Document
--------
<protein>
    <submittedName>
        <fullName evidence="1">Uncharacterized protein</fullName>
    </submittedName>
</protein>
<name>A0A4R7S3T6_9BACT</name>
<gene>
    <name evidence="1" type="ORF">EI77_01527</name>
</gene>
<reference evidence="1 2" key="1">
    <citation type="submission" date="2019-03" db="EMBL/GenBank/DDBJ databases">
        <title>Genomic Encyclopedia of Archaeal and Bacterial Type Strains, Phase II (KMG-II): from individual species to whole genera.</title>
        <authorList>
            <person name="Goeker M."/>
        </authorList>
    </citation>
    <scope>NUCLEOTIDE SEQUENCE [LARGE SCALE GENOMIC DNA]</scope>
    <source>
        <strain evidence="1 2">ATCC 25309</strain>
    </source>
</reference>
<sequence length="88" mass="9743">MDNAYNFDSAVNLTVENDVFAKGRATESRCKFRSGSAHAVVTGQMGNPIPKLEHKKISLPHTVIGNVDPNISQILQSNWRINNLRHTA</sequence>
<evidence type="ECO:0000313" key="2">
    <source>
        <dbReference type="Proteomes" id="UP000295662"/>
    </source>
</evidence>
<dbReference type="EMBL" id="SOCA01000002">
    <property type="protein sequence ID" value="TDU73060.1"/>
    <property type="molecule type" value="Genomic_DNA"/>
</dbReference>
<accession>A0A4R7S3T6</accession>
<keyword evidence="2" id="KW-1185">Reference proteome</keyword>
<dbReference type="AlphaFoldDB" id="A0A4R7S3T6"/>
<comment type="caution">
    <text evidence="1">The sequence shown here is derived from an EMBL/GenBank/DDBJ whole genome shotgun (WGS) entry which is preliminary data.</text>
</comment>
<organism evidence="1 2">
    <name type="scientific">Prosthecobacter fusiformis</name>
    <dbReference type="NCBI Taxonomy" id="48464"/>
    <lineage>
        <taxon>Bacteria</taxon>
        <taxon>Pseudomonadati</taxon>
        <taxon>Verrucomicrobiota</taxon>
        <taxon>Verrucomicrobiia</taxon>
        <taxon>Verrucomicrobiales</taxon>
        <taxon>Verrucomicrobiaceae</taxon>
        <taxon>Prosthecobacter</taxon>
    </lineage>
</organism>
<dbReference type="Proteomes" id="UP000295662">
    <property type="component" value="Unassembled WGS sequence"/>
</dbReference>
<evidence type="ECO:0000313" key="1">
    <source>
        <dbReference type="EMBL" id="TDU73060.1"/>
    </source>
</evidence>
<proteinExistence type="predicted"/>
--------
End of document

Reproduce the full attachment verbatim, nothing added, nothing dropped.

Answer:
<protein>
    <submittedName>
        <fullName evidence="1">Uncharacterized protein</fullName>
    </submittedName>
</protein>
<name>A0A4R7S3T6_9BACT</name>
<gene>
    <name evidence="1" type="ORF">EI77_01527</name>
</gene>
<reference evidence="1 2" key="1">
    <citation type="submission" date="2019-03" db="EMBL/GenBank/DDBJ databases">
        <title>Genomic Encyclopedia of Archaeal and Bacterial Type Strains, Phase II (KMG-II): from individual species to whole genera.</title>
        <authorList>
            <person name="Goeker M."/>
        </authorList>
    </citation>
    <scope>NUCLEOTIDE SEQUENCE [LARGE SCALE GENOMIC DNA]</scope>
    <source>
        <strain evidence="1 2">ATCC 25309</strain>
    </source>
</reference>
<sequence length="88" mass="9743">MDNAYNFDSAVNLTVENDVFAKGRATESRCKFRSGSAHAVVTGQMGNPIPKLEHKKISLPHTVIGNVDPNISQILQSNWRINNLRHTA</sequence>
<evidence type="ECO:0000313" key="2">
    <source>
        <dbReference type="Proteomes" id="UP000295662"/>
    </source>
</evidence>
<dbReference type="EMBL" id="SOCA01000002">
    <property type="protein sequence ID" value="TDU73060.1"/>
    <property type="molecule type" value="Genomic_DNA"/>
</dbReference>
<accession>A0A4R7S3T6</accession>
<keyword evidence="2" id="KW-1185">Reference proteome</keyword>
<dbReference type="AlphaFoldDB" id="A0A4R7S3T6"/>
<comment type="caution">
    <text evidence="1">The sequence shown here is derived from an EMBL/GenBank/DDBJ whole genome shotgun (WGS) entry which is preliminary data.</text>
</comment>
<organism evidence="1 2">
    <name type="scientific">Prosthecobacter fusiformis</name>
    <dbReference type="NCBI Taxonomy" id="48464"/>
    <lineage>
        <taxon>Bacteria</taxon>
        <taxon>Pseudomonadati</taxon>
        <taxon>Verrucomicrobiota</taxon>
        <taxon>Verrucomicrobiia</taxon>
        <taxon>Verrucomicrobiales</taxon>
        <taxon>Verrucomicrobiaceae</taxon>
        <taxon>Prosthecobacter</taxon>
    </lineage>
</organism>
<dbReference type="Proteomes" id="UP000295662">
    <property type="component" value="Unassembled WGS sequence"/>
</dbReference>
<evidence type="ECO:0000313" key="1">
    <source>
        <dbReference type="EMBL" id="TDU73060.1"/>
    </source>
</evidence>
<proteinExistence type="predicted"/>